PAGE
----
Our year-end inventory approximated 64 days or 5.7 turns per year. Capital spending in the quarter was $0.4 million and depreciation expense declined slightly to $4.0 million. For the quarter, capacity utilization approximated 55%. For the full year, capital spending was $2.8 million and depreciation was $16.5 million. As in past quarters we will not be providing specific guidance, however when looking at Q1 as indicated in our press release we expect revenue growth in WiFi to offset some of the seasonal softness in cellular wireless.

In closing, I am pleased with the progress we’ve made over the last year and look forward to more in 2013. And now I’d like to turn the call over to Ron Michels, our President and CEO, for more on our growth strategies.

Ron Michels

Great, thank you Terry, and good afternoon everyone. I’m extremely pleased with our ability to drive demand for our innovative new products during Q4. By continuing to strengthen our relationship with leading customers and targeting high-growth markets, we achieved a 6.4% sequential increase in sales. I’d like to share with you some highlights from the quarter and discuss our business strategy moving into 2013.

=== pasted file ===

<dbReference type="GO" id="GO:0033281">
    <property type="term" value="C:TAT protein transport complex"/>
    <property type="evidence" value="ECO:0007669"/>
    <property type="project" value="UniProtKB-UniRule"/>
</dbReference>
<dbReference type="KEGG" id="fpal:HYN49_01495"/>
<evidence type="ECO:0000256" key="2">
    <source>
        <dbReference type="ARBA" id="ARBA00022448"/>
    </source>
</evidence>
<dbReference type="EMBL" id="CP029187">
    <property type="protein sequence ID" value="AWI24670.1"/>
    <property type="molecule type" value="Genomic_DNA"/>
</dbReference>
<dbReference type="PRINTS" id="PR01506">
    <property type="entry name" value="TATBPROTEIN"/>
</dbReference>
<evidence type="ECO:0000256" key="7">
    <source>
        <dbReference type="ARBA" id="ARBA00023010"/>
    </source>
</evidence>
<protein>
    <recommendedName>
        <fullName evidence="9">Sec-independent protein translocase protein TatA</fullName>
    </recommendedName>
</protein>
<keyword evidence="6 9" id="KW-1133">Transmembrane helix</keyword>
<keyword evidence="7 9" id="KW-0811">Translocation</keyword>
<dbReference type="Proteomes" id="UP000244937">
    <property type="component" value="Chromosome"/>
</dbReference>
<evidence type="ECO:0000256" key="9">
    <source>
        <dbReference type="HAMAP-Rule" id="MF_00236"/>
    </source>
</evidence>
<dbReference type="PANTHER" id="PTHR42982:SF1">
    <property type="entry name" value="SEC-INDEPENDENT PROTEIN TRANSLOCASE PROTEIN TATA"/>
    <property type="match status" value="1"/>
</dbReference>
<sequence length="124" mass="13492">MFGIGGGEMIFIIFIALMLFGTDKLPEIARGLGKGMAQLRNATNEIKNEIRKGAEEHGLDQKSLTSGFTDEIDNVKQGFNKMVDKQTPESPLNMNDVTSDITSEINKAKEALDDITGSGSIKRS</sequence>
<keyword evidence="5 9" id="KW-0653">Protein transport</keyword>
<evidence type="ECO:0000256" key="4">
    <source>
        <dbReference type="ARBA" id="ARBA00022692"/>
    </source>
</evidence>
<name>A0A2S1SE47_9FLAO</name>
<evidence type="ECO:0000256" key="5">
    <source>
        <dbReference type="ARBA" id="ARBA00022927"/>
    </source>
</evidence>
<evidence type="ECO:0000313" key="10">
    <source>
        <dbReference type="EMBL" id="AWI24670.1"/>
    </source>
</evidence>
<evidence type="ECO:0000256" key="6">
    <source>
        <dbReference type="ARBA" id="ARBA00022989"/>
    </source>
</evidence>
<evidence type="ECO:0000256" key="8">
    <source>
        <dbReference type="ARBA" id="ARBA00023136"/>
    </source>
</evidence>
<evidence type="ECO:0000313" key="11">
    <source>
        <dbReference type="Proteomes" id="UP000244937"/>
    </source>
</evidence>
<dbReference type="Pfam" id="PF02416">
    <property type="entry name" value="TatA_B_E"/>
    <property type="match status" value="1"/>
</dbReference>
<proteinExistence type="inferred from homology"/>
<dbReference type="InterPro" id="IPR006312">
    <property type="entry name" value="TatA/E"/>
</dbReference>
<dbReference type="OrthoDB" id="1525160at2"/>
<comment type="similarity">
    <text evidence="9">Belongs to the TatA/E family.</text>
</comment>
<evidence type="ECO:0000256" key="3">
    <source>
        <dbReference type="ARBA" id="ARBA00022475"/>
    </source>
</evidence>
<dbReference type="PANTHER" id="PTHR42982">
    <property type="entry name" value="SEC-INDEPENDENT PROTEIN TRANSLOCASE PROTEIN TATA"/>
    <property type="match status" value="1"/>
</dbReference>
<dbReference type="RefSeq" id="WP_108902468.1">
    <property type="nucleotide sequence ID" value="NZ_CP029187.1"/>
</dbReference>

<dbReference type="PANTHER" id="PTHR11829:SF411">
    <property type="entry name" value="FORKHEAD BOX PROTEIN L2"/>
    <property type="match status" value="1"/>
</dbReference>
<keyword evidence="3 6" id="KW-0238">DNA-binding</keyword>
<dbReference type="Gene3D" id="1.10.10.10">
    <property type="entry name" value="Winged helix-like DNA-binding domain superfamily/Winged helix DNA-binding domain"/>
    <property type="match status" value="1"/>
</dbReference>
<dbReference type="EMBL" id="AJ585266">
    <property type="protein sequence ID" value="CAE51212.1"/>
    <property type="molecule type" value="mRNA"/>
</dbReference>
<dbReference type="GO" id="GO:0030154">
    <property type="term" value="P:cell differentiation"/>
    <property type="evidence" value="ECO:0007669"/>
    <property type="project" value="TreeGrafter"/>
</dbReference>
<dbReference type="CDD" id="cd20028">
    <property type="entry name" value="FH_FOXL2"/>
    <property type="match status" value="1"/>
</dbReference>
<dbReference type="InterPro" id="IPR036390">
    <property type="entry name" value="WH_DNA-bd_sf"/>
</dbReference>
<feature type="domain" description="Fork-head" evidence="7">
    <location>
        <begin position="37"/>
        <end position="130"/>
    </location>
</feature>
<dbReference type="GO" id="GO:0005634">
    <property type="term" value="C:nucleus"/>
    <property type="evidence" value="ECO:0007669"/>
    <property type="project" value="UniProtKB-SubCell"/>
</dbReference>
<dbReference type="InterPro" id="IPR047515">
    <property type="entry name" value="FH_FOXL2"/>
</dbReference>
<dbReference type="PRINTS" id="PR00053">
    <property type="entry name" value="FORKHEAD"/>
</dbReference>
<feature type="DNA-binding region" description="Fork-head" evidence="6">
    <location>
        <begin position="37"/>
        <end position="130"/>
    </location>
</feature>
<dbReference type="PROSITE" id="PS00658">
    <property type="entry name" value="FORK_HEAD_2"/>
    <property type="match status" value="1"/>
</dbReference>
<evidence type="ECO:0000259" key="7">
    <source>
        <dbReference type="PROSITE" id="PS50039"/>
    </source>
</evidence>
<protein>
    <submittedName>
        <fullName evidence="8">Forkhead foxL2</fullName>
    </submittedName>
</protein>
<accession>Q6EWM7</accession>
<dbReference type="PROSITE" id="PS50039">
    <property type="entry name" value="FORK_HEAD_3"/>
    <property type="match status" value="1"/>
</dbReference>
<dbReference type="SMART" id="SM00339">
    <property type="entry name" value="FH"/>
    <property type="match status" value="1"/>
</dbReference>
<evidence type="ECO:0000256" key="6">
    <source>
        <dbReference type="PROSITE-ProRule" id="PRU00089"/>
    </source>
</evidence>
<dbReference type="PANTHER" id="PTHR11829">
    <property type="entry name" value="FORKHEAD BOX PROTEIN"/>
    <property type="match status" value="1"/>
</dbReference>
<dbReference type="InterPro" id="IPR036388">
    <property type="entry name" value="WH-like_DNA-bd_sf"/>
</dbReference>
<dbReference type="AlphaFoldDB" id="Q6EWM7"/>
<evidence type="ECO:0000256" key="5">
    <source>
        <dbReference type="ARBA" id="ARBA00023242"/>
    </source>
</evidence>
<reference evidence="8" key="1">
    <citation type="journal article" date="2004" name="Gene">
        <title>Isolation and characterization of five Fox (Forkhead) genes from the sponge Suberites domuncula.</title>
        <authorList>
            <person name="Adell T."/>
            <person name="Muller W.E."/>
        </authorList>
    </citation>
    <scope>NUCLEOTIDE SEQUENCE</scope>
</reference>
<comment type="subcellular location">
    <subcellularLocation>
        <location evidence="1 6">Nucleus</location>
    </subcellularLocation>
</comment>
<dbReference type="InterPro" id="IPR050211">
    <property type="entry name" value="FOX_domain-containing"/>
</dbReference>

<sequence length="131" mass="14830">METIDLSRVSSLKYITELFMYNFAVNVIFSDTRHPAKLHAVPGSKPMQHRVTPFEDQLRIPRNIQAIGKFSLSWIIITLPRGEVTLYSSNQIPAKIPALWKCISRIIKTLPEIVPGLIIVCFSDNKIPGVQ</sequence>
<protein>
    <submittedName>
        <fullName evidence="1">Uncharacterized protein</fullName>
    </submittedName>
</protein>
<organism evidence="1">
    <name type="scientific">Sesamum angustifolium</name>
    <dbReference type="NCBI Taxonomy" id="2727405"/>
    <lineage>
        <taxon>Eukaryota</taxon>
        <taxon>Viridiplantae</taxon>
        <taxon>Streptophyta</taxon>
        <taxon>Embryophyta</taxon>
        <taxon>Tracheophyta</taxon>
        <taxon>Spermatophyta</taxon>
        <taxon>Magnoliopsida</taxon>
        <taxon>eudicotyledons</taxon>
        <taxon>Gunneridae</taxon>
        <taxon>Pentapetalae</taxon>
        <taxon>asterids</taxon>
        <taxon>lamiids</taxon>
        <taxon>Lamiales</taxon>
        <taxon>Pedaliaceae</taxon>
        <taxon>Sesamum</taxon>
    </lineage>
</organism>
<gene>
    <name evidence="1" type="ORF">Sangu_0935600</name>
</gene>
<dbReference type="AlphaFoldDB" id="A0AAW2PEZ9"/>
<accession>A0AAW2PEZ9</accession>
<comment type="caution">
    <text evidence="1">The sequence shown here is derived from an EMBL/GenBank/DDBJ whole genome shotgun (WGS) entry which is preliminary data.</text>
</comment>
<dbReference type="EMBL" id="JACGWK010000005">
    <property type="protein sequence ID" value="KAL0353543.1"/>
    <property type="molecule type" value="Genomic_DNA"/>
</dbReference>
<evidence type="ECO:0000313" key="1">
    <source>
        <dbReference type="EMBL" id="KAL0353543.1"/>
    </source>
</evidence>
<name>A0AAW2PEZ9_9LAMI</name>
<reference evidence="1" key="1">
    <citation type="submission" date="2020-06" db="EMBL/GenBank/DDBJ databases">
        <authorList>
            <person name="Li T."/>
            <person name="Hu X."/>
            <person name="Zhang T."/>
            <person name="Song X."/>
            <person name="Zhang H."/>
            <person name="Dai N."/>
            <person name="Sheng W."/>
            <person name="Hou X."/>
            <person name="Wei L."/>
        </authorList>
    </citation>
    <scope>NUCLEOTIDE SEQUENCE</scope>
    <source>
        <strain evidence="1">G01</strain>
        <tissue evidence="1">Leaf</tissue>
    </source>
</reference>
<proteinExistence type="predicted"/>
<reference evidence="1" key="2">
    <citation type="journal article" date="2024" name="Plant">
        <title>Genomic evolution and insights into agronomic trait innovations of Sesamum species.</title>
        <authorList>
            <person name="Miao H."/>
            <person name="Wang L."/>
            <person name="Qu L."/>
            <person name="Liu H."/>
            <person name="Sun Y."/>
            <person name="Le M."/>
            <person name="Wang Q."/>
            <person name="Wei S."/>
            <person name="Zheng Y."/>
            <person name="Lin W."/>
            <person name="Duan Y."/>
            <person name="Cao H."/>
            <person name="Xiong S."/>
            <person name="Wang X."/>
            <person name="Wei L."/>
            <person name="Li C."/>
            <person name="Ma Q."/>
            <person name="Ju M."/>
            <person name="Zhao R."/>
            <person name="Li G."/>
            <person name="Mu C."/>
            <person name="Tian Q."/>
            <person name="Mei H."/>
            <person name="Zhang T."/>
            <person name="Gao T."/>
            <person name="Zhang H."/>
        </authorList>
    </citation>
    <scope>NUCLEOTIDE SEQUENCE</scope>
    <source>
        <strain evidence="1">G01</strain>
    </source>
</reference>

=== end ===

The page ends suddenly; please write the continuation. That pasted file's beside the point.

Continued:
We continue to focus on three market drivers that expand our served available market and provide a platform for continued growth. The first driver is the acceleration of data consumption and adoption of 3G/4G connectivity in wireless mobile devices. The second driver is the rapid adoption of WiFi connectivity across an expanding array of applications, and the third driver is the expansion of infrastructure networks to support greater wireless and broadband data use.

Our cellular product group is focused on the continued migration to 3G and 4G high-speed data connectivity in mobile devices. These devices have significantly greater power amplifier content and more stringent performance requirements, especially for LTE. Our products support these two characteristics by offering greater performance and integration, and these advantages are validated by our tier one OEM customers – Samsung, Huawei, and ZTE.